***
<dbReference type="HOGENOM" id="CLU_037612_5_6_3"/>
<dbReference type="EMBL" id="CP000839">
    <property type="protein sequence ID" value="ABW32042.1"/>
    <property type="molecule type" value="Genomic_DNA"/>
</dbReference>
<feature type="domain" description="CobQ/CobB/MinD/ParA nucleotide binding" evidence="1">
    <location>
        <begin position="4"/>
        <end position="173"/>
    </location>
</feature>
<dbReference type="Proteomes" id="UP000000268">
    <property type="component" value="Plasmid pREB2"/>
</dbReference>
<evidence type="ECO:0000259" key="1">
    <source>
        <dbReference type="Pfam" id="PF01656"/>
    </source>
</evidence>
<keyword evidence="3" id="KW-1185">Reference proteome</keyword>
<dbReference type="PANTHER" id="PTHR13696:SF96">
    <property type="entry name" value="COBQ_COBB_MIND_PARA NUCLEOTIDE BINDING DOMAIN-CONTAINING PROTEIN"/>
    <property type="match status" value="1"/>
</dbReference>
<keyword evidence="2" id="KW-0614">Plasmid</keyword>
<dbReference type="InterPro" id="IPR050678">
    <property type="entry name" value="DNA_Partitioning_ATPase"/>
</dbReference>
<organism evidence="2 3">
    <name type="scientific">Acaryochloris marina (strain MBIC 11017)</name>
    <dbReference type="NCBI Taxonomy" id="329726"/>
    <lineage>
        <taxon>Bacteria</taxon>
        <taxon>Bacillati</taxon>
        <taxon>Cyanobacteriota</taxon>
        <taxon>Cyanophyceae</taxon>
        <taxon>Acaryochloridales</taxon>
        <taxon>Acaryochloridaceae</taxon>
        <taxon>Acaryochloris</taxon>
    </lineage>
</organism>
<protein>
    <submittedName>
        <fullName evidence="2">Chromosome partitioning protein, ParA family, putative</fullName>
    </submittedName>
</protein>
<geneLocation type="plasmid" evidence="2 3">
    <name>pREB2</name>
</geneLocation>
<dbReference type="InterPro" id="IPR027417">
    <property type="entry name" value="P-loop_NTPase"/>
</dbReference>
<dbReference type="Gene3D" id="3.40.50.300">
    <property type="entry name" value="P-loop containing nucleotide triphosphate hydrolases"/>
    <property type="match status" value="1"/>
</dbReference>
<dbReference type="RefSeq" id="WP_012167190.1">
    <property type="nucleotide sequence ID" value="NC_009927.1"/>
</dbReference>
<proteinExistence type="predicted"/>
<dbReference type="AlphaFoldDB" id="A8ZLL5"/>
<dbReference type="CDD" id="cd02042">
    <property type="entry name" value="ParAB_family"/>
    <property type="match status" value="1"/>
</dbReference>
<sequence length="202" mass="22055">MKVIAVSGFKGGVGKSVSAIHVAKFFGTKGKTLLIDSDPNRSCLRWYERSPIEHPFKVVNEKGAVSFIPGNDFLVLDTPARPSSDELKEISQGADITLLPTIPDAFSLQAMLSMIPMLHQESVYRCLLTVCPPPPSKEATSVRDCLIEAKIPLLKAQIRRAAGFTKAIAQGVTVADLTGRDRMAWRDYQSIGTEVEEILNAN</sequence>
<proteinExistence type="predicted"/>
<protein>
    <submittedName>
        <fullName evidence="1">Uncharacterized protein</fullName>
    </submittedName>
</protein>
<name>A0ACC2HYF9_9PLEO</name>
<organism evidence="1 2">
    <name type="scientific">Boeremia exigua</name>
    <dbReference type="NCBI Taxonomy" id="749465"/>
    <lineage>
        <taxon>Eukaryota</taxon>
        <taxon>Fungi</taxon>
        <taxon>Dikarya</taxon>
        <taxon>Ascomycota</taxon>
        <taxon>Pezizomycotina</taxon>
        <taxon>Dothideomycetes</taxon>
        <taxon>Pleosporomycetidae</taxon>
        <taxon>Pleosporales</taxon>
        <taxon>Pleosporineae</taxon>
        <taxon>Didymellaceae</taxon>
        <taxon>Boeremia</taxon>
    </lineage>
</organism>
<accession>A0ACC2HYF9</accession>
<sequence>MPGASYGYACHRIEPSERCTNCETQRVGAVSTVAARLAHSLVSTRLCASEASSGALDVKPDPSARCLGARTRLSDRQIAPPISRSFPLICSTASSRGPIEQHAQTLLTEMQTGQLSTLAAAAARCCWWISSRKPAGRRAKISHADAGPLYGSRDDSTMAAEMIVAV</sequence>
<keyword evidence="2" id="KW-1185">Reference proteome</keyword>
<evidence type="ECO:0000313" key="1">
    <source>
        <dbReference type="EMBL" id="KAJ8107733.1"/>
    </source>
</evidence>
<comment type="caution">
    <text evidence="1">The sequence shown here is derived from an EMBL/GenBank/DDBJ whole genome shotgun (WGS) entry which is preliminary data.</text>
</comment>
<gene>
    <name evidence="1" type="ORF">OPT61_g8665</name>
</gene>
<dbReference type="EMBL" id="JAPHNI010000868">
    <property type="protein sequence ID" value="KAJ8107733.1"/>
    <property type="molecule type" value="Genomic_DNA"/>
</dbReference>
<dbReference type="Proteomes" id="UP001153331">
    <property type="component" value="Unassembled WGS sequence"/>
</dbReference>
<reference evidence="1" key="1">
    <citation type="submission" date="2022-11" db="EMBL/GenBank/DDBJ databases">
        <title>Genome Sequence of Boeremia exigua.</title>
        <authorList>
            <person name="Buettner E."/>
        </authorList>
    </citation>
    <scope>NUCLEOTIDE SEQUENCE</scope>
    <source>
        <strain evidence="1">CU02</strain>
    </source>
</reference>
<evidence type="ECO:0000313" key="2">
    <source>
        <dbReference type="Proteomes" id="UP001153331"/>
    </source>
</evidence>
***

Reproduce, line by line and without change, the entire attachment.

<dbReference type="HOGENOM" id="CLU_037612_5_6_3"/>
<dbReference type="EMBL" id="CP000839">
    <property type="protein sequence ID" value="ABW32042.1"/>
    <property type="molecule type" value="Genomic_DNA"/>
</dbReference>
<feature type="domain" description="CobQ/CobB/MinD/ParA nucleotide binding" evidence="1">
    <location>
        <begin position="4"/>
        <end position="173"/>
    </location>
</feature>
<dbReference type="Proteomes" id="UP000000268">
    <property type="component" value="Plasmid pREB2"/>
</dbReference>
<evidence type="ECO:0000259" key="1">
    <source>
        <dbReference type="Pfam" id="PF01656"/>
    </source>
</evidence>
<keyword evidence="3" id="KW-1185">Reference proteome</keyword>
<dbReference type="PANTHER" id="PTHR13696:SF96">
    <property type="entry name" value="COBQ_COBB_MIND_PARA NUCLEOTIDE BINDING DOMAIN-CONTAINING PROTEIN"/>
    <property type="match status" value="1"/>
</dbReference>
<keyword evidence="2" id="KW-0614">Plasmid</keyword>
<dbReference type="InterPro" id="IPR050678">
    <property type="entry name" value="DNA_Partitioning_ATPase"/>
</dbReference>
<organism evidence="2 3">
    <name type="scientific">Acaryochloris marina (strain MBIC 11017)</name>
    <dbReference type="NCBI Taxonomy" id="329726"/>
    <lineage>
        <taxon>Bacteria</taxon>
        <taxon>Bacillati</taxon>
        <taxon>Cyanobacteriota</taxon>
        <taxon>Cyanophyceae</taxon>
        <taxon>Acaryochloridales</taxon>
        <taxon>Acaryochloridaceae</taxon>
        <taxon>Acaryochloris</taxon>
    </lineage>
</organism>
<protein>
    <submittedName>
        <fullName evidence="2">Chromosome partitioning protein, ParA family, putative</fullName>
    </submittedName>
</protein>
<geneLocation type="plasmid" evidence="2 3">
    <name>pREB2</name>
</geneLocation>
<dbReference type="InterPro" id="IPR027417">
    <property type="entry name" value="P-loop_NTPase"/>
</dbReference>
<dbReference type="Gene3D" id="3.40.50.300">
    <property type="entry name" value="P-loop containing nucleotide triphosphate hydrolases"/>
    <property type="match status" value="1"/>
</dbReference>
<dbReference type="RefSeq" id="WP_012167190.1">
    <property type="nucleotide sequence ID" value="NC_009927.1"/>
</dbReference>
<proteinExistence type="predicted"/>
<dbReference type="AlphaFoldDB" id="A8ZLL5"/>
<dbReference type="CDD" id="cd02042">
    <property type="entry name" value="ParAB_family"/>
    <property type="match status" value="1"/>
</dbReference>
<sequence length="202" mass="22055">MKVIAVSGFKGGVGKSVSAIHVAKFFGTKGKTLLIDSDPNRSCLRWYERSPIEHPFKVVNEKGAVSFIPGNDFLVLDTPARPSSDELKEISQGADITLLPTIPDAFSLQAMLSMIPMLHQESVYRCLLTVCPPPPSKEATSVRDCLIEAKIPLLKAQIRRAAGFTKAIAQGVTVADLTGRDRMAWRDYQSIGTEVEEILNAN</sequence>
<proteinExistence type="predicted"/>
<protein>
    <submittedName>
        <fullName evidence="1">Uncharacterized protein</fullName>
    </submittedName>
</protein>
<name>A0ACC2HYF9_9PLEO</name>
<organism evidence="1 2">
    <name type="scientific">Boeremia exigua</name>
    <dbReference type="NCBI Taxonomy" id="749465"/>
    <lineage>
        <taxon>Eukaryota</taxon>
        <taxon>Fungi</taxon>
        <taxon>Dikarya</taxon>
        <taxon>Ascomycota</taxon>
        <taxon>Pezizomycotina</taxon>
        <taxon>Dothideomycetes</taxon>
        <taxon>Pleosporomycetidae</taxon>
        <taxon>Pleosporales</taxon>
        <taxon>Pleosporineae</taxon>
        <taxon>Didymellaceae</taxon>
        <taxon>Boeremia</taxon>
    </lineage>
</organism>
<accession>A0ACC2HYF9</accession>
<sequence>MPGASYGYACHRIEPSERCTNCETQRVGAVSTVAARLAHSLVSTRLCASEASSGALDVKPDPSARCLGARTRLSDRQIAPPISRSFPLICSTASSRGPIEQHAQTLLTEMQTGQLSTLAAAAARCCWWISSRKPAGRRAKISHADAGPLYGSRDDSTMAAEMIVAV</sequence>
<keyword evidence="2" id="KW-1185">Reference proteome</keyword>
<evidence type="ECO:0000313" key="1">
    <source>
        <dbReference type="EMBL" id="KAJ8107733.1"/>
    </source>
</evidence>
<comment type="caution">
    <text evidence="1">The sequence shown here is derived from an EMBL/GenBank/DDBJ whole genome shotgun (WGS) entry which is preliminary data.</text>
</comment>
<gene>
    <name evidence="1" type="ORF">OPT61_g8665</name>
</gene>
<dbReference type="EMBL" id="JAPHNI010000868">
    <property type="protein sequence ID" value="KAJ8107733.1"/>
    <property type="molecule type" value="Genomic_DNA"/>
</dbReference>
<dbReference type="Proteomes" id="UP001153331">
    <property type="component" value="Unassembled WGS sequence"/>
</dbReference>
<reference evidence="1" key="1">
    <citation type="submission" date="2022-11" db="EMBL/GenBank/DDBJ databases">
        <title>Genome Sequence of Boeremia exigua.</title>
        <authorList>
            <person name="Buettner E."/>
        </authorList>
    </citation>
    <scope>NUCLEOTIDE SEQUENCE</scope>
    <source>
        <strain evidence="1">CU02</strain>
    </source>
</reference>
<evidence type="ECO:0000313" key="2">
    <source>
        <dbReference type="Proteomes" id="UP001153331"/>
    </source>
</evidence>